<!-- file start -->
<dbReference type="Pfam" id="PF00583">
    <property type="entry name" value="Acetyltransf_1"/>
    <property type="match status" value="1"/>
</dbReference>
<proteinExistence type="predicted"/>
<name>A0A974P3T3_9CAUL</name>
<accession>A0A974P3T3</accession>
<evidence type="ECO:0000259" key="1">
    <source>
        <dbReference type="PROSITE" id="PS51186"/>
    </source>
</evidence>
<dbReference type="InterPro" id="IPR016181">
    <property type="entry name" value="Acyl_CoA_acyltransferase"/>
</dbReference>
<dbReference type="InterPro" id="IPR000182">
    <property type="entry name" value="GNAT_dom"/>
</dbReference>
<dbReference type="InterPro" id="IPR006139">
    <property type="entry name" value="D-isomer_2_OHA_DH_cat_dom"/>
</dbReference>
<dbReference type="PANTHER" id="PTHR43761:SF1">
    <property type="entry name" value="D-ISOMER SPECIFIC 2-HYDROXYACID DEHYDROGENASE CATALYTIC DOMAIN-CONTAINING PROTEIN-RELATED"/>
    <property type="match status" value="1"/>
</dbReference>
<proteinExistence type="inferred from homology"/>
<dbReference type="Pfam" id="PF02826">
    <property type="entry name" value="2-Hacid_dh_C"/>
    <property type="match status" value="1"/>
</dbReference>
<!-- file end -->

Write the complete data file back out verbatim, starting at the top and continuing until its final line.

<dbReference type="Pfam" id="PF00583">
    <property type="entry name" value="Acetyltransf_1"/>
    <property type="match status" value="1"/>
</dbReference>
<proteinExistence type="predicted"/>
<name>A0A974P3T3_9CAUL</name>
<accession>A0A974P3T3</accession>
<evidence type="ECO:0000259" key="1">
    <source>
        <dbReference type="PROSITE" id="PS51186"/>
    </source>
</evidence>
<dbReference type="InterPro" id="IPR016181">
    <property type="entry name" value="Acyl_CoA_acyltransferase"/>
</dbReference>
<dbReference type="InterPro" id="IPR000182">
    <property type="entry name" value="GNAT_dom"/>
</dbReference>
<dbReference type="InterPro" id="IPR006139">
    <property type="entry name" value="D-isomer_2_OHA_DH_cat_dom"/>
</dbReference>
<dbReference type="PANTHER" id="PTHR43761:SF1">
    <property type="entry name" value="D-ISOMER SPECIFIC 2-HYDROXYACID DEHYDROGENASE CATALYTIC DOMAIN-CONTAINING PROTEIN-RELATED"/>
    <property type="match status" value="1"/>
</dbReference>
<proteinExistence type="inferred from homology"/>
<dbReference type="Pfam" id="PF02826">
    <property type="entry name" value="2-Hacid_dh_C"/>
    <property type="match status" value="1"/>
</dbReference>